Polyploidy often confers emergent properties, such as the higher fibre productivity and quality of tetraploid cottons than diploid cottons bred for the same environments. Here we show that an abrupt five- to sixfold ploidy increase approximately 60 million years (Myr) ago, and allopolyploidy reuniting divergent Gossypium genomes approximately 1-2 Myr ago, conferred about 30-36-fold duplication of ancestral angiosperm (flowering plant) genes in elite cottons (Gossypium hirsutum and Gossypium barbadense), genetic complexity equalled only by Brassica among sequenced angiosperms. Nascent fibre evolution, before allopolyploidy, is elucidated by comparison of spinnable-fibred Gossypium herbaceum A and non-spinnable Gossypium longicalyx F genomes to one another and the outgroup D genome of non-spinnable Gossypium raimondii. The sequence of a G. hirsutum A(t)D(t) (in which 't' indicates tetraploid) cultivar reveals many non-reciprocal DNA exchanges between subgenomes that may have contributed to phenotypic innovation and/or other emergent properties such as ecological adaptation by polyploids. Most DNA-level novelty in G. hirsutum recombines alleles from the D-genome progenitor native to its New World habitat and the Old World A-genome progenitor in which spinnable fibre evolved. Coordinated expression changes in proximal groups of functionally distinct genes, including a nuclear mitochondrial DNA block, may account for clusters of cotton-fibre quantitative trait loci affecting diverse traits. Opportunities abound for dissecting emergent properties of other polyploids, particularly angiosperms, by comparison to diploid progenitors and outgroups.
Dasmahapatra KK, Walters JR, Briscoe AD, Davey JW, Whibley A, Nadeau NJ, Zimin AV, Hughes DST, Ferguson LC, Martin SH, Salazar C, Lewis JJ, Adler S, Ahn SJ, Baker DA, Baxter SW, Chamberlain NL, Chauhan R, Counterman BA, Dalmay T, Gilbert LE, Gordon K, Heckel DG, Hines HM, Hoff KJ, Holland PWH, Jacquin-Joly E, Jiggins FM, Jones RT, Kapan DD, Kersey P, Lamas G, Lawson D, Mapleson D, Maroja LS, Martin A, Moxon S, Palmer WJ, Papa R, Papanicolaou A, Pauchet Y, Ray DA, Rosser N, Salzberg SL, Supple MA, Surridge A, Tenger-Trolander A, Vogel H, Wilkinson PA, Wilson D, Yorke JA, Yuan F, Balmuth AL, Eland C, Gharbi K, Thomson M, Gibbs RA, Han Y, Jayaseelan JC, Kovar C, Mathew T, Muzny DM, Ongeri F, Pu LL, Qu J, Thornton RL, Worley KC, Wu YQ, Linares M, Blaxter ML, Ffrench-Constant RH, Joron M, Kronforst MR, Mullen SP, Reed RD, Scherer SE, Richards S, Mallet J, Owen McMillan W, Jiggins CD (2012) Butterfly genome reveals promiscuous exchange of mimicry adaptations among species. Nature 487(7405): 94-98.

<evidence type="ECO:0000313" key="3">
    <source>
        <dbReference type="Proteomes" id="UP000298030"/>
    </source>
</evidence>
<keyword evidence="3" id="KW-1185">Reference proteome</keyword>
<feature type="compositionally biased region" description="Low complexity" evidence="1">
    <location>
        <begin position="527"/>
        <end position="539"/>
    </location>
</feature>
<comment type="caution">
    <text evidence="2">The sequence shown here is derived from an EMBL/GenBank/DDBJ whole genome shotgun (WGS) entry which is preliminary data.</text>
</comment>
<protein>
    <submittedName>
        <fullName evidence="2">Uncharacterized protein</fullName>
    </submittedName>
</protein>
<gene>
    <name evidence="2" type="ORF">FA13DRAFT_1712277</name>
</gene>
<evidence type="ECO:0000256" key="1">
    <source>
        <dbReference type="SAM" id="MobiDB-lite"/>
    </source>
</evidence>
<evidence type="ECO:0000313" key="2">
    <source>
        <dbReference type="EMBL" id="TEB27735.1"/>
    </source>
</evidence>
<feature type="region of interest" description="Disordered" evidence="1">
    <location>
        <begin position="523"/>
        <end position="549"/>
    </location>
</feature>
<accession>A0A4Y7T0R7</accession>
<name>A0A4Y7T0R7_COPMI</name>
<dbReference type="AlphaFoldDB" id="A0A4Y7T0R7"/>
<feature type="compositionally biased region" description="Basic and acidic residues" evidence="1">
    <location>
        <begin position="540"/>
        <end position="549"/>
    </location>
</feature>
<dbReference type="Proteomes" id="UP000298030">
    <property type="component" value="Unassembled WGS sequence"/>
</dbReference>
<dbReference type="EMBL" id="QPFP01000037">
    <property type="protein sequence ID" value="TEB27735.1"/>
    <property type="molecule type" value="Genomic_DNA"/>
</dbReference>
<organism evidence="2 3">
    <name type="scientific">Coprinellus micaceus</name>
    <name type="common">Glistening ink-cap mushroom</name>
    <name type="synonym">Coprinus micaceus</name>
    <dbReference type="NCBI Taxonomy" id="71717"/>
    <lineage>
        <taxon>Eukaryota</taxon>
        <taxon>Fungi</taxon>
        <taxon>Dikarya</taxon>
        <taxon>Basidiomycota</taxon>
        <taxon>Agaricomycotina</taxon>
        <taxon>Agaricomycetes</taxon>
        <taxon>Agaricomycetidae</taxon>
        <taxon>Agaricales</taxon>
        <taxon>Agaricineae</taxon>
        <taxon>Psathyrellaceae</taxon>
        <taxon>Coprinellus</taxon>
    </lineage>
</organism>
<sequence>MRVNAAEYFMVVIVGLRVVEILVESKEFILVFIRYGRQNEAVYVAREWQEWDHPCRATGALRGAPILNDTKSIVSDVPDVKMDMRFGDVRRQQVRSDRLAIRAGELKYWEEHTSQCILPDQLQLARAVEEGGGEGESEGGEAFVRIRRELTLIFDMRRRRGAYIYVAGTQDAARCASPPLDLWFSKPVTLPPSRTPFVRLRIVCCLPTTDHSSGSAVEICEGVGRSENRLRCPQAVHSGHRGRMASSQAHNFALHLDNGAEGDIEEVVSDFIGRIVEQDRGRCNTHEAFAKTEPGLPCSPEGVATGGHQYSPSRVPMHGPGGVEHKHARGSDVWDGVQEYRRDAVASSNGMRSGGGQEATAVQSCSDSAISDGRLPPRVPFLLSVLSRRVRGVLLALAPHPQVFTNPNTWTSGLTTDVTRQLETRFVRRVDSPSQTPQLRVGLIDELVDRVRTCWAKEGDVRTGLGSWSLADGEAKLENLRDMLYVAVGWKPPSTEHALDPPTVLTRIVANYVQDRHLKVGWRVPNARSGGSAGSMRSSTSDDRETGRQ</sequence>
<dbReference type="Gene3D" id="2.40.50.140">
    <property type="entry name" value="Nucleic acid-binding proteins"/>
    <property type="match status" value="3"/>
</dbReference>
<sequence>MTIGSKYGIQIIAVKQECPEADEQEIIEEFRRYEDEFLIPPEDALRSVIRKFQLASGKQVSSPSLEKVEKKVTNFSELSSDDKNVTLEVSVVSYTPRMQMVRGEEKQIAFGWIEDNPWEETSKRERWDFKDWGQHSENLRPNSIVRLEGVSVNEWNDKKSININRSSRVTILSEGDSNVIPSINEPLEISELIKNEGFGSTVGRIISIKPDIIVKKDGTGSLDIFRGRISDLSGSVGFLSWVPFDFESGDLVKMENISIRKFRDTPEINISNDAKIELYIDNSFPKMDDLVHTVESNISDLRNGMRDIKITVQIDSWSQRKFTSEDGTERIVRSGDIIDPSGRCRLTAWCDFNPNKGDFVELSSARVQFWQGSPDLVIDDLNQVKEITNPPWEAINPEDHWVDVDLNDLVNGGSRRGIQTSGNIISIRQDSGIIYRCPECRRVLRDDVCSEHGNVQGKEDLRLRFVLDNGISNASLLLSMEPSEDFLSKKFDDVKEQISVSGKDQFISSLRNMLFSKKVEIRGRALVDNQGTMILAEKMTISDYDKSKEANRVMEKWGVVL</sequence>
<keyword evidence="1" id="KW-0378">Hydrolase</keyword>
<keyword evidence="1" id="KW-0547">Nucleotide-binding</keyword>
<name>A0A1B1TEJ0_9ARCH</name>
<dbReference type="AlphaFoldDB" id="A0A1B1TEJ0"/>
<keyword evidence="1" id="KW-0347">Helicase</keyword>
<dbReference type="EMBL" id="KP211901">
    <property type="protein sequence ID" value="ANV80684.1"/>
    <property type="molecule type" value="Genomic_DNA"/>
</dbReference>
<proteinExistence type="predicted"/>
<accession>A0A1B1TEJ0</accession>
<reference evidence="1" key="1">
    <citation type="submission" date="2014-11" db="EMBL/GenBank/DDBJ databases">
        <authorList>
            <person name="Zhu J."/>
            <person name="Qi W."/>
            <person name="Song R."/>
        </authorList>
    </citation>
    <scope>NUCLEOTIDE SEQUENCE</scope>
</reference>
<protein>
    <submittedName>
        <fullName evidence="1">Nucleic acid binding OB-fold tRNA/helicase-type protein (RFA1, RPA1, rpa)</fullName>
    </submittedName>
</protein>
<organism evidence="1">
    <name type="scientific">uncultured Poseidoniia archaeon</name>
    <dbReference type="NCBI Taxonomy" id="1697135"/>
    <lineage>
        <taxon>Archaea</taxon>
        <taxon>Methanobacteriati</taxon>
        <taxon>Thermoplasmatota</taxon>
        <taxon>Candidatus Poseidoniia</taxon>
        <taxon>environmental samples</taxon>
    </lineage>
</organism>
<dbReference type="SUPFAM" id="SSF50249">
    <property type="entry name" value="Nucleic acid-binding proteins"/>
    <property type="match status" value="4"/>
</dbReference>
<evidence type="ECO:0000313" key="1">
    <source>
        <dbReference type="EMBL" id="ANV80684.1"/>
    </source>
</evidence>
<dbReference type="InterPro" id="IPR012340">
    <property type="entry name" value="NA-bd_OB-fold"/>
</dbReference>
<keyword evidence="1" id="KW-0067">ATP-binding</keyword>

The evolutionary importance of hybridization and introgression has long been debated. Hybrids are usually rare and unfit, but even infrequent hybridization can aid adaptation by transferring beneficial traits between species. Here we use genomic tools to investigate introgression in Heliconius, a rapidly radiating genus of neotropical butterflies widely used in studies of ecology, behaviour, mimicry and speciation. We sequenced the genome of Heliconius melpomene and compared it with other taxa to investigate chromosomal evolution in Lepidoptera and gene flow among multiple Heliconius species and races. Among 12,669 predicted genes, biologically important expansions of families of chemosensory and Hox genes are particularly noteworthy. Chromosomal organization has remained broadly conserved since the Cretaceous period, when butterflies split from the Bombyx (silkmoth) lineage. Using genomic resequencing, we show hybrid exchange of genes between three co-mimics, Heliconius melpomene, Heliconius timareta and Heliconius elevatus, especially at two genomic regions that control mimicry pattern. We infer that closely related Heliconius species exchange protective colour-pattern genes promiscuously, implying that hybridization has an important role in adaptive radiation.
Brown MW, Tice AK (2020) A genetic toolbox for marine protists. Nature Methods 17(5): 469-470.
Alfoldi J, Di Palma F, Grabherr M, Williams C, Kong L, Mauceli E, Russell P, Lowe CB, Glor RE, Jaffe JD, Ray DA, Boissinot S, Shedlock AM, Botka C, Castoe TA, Colbourne JK, Fujita MK, Moreno RG, ten Hallers BF, Haussler D, Heger A, Heiman D, Janes DE, Johnson J, de Jong PJ, Koriabine MY, Lara M, Novick PA, Organ CL, Peach SE, Poe S, Pollock DD, de Queiroz K, Sanger T, Searle S, Smith JD, Smith Z, Swofford R, Turner-Maier J, Wade J, Young S, Zadissa A, Edwards SV, Glenn TC, Schneider CJ, Losos JB, Lander ES, Breen M, Ponting CP, Lindblad-Toh K (2011) The genome of the green anole lizard and a comparative analysis with birds and mammals. Nature 477(7366): 587-591.